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I know it could be very different based on the situation, but for hosting a website with no plans to move the hosting server what is a good TTL to set on the DNS record?

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6 Answers

up vote 12 down vote accepted

I tend to leave it at Slicehost's default, 86,400 seconds (1 day). I drop it down to 10 minutes when I have a move pending and wait a day or two.

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I'd just leave it at the default set by your host, unless it's ridiculously high or low for some reason. Then if you ever do want to move bump it down to 20 minutes or so a couple of days before you plan to do the move.

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4 hours should be just fine, providing an acceptable balance. That's what I use on most zones.

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That's probably way too short. –  dmourati May 17 '11 at 0:19
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@dmourati: It's 2011. For the overwhelmingly vast majority of small (i.e., under 1000 or so zones) DNS servers and for any and all clients the additional CPU load and bandwidth requirements are absolutely negligible. Of course, if your DNS servers go down for more than 4 hours you're SOL, but if that's important and you can't provide reliable DNS service you have no business hosting your DNS service on such a rickety foundation in the first place... –  Mihai Limbăşan Jun 7 '11 at 17:48
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When a user asks a question that is answered directly in an RFC you direct them to the RFC regardless of what year it is. –  dmourati Jun 21 '11 at 3:17
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1 Day is the recommended minimum default TTL as specified in RFC 1033.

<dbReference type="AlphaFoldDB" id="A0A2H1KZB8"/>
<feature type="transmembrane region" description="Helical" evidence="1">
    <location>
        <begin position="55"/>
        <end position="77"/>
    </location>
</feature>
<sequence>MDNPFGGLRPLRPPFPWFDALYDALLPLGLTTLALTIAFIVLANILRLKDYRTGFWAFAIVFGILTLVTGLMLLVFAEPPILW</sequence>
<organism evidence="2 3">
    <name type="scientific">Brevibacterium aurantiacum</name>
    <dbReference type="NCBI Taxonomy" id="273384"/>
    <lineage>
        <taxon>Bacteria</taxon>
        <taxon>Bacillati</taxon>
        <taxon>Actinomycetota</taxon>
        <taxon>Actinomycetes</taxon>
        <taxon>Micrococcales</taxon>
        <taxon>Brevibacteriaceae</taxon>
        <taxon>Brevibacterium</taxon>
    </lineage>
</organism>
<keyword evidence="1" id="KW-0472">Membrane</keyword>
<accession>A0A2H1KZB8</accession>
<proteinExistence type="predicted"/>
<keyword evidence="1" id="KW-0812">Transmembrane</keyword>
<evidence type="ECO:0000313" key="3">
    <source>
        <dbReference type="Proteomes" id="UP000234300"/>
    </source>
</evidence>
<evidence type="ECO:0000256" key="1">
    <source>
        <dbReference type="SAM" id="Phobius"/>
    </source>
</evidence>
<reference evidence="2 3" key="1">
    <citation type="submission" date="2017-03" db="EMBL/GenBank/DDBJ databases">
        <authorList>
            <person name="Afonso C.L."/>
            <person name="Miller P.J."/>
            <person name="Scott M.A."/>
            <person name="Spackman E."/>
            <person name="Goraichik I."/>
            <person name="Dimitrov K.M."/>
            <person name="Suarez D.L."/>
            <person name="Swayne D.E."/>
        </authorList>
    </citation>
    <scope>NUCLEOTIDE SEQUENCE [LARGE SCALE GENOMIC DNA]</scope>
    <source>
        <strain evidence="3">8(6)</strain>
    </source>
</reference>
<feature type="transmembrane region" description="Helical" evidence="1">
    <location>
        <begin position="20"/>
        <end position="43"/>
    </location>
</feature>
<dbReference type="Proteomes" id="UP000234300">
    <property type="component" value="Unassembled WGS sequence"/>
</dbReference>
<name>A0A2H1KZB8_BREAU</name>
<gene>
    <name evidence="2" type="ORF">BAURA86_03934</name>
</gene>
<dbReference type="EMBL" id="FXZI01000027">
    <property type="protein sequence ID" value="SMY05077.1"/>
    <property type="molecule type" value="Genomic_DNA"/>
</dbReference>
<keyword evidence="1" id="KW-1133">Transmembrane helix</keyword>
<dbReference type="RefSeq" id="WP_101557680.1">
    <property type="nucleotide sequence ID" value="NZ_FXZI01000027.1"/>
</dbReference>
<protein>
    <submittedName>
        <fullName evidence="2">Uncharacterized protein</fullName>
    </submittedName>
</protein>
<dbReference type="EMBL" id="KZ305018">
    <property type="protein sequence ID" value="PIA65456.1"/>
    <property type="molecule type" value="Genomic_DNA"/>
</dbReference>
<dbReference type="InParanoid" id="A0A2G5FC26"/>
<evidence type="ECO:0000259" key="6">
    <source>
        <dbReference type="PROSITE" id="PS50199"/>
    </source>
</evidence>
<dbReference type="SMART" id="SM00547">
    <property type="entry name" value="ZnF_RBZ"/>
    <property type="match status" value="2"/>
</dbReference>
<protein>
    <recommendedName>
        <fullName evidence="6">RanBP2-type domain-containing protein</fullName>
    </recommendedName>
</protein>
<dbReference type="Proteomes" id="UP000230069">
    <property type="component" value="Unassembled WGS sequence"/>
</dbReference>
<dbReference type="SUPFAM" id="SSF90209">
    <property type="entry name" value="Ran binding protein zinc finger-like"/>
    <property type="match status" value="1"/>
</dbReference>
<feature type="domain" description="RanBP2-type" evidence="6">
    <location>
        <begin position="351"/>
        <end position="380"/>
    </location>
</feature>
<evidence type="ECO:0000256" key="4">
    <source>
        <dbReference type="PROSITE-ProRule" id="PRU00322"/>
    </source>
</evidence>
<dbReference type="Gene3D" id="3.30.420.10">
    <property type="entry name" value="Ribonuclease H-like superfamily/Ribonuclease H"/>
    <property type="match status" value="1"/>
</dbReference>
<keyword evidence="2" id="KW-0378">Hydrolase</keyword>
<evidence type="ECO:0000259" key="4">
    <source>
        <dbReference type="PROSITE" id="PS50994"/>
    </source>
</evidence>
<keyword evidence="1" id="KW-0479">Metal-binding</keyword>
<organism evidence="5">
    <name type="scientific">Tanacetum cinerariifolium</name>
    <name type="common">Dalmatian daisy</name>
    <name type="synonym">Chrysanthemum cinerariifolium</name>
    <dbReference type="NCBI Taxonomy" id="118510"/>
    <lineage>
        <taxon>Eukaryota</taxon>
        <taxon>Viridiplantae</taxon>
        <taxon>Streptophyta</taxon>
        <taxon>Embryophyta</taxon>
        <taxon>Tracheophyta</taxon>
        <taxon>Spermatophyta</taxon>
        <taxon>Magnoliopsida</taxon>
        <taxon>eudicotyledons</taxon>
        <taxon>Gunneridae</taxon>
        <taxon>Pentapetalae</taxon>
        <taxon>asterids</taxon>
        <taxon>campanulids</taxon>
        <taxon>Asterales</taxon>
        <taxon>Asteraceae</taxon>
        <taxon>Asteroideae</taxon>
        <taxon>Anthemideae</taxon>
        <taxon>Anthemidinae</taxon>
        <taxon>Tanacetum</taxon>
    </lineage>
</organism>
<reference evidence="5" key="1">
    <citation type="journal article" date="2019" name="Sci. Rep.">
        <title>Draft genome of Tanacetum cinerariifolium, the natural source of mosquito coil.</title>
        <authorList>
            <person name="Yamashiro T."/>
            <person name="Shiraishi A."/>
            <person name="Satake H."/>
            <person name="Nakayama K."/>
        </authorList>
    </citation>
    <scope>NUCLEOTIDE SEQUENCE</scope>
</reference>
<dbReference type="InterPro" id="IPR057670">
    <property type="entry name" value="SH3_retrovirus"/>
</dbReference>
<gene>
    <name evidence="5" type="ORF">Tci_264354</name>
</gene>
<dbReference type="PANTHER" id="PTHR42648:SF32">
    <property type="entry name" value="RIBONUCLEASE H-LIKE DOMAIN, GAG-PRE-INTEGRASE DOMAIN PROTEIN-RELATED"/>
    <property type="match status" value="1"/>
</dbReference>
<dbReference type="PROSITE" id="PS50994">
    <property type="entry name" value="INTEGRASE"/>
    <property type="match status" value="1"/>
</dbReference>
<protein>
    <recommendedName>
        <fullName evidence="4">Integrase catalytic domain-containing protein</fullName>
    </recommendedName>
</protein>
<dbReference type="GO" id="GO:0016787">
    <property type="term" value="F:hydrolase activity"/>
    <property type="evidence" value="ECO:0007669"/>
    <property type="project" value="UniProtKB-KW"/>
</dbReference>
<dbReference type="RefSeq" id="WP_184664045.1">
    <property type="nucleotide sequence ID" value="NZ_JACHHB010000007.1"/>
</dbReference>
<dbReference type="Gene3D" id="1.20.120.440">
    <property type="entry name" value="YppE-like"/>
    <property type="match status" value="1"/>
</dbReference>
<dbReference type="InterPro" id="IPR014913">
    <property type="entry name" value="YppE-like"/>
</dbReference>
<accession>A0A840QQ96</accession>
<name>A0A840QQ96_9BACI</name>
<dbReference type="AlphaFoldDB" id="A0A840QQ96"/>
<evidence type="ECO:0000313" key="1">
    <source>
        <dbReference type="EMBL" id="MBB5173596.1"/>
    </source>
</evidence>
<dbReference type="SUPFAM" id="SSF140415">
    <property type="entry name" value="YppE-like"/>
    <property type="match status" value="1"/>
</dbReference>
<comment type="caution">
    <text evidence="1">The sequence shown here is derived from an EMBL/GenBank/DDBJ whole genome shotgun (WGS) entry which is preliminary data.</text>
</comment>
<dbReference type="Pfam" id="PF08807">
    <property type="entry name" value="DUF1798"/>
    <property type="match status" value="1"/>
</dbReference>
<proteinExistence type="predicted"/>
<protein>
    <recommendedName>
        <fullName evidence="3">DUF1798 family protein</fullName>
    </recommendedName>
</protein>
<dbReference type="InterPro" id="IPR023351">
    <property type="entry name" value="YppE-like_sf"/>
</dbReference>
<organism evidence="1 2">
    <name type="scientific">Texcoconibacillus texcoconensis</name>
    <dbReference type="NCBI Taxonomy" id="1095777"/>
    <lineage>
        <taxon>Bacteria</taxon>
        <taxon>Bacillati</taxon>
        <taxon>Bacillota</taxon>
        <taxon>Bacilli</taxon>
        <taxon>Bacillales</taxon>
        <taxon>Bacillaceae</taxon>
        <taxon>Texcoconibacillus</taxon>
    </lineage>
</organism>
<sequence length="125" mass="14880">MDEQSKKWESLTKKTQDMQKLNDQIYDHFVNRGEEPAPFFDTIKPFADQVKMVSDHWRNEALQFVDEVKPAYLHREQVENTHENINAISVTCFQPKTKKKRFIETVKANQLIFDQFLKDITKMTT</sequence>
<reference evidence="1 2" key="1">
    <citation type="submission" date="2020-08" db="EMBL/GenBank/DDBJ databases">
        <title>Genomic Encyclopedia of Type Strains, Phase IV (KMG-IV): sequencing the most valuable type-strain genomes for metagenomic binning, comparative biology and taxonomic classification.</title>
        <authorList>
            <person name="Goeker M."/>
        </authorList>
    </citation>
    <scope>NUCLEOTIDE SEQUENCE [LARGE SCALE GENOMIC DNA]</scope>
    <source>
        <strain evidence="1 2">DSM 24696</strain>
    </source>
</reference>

http://tools.ietf.org/html/rfc1033

RFC 1912 goes on to say that 1 day is probably too short and 3 days may be more appopriate.

http://www.ietf.org/rfc/rfc1912.txt

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I'd imagine DNS traffic from low TTLs was significantly more of a problem in 1987 and 1996 than in 2011/2012. –  ceejayoz Nov 27 '12 at 22:33
    
Both those standards you quote are referring to the "Minimum" field of the SOA record only, which is no longer used for determining the default or minimum TTL anyway, as was intended back when those standards were written. DNS best practices written 27 and 18 years ago were written when DNS - indeed the internet - was a different beast. Nowadays, 300 seconds (5 minutes) is a fairly common TTL for main A/AAAA records, although only useful when needing fast failover otherwise 6 hours+ would be more appropriate. NS records, and the A/AAAA records for the NS addresses, are usually 1 day or more. –  thomasrutter Jun 7 at 16:02
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Besides RFC 1912, users in Europe should also see RIPE-203, "Recommendations for DNS SOA Values", which recommends two days as a minimum TTL value.

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I have noticed it is becoming more fashionable to have shorter TTLs to be able to respond in emergencies (particularly within HA DNS environments) quicker.

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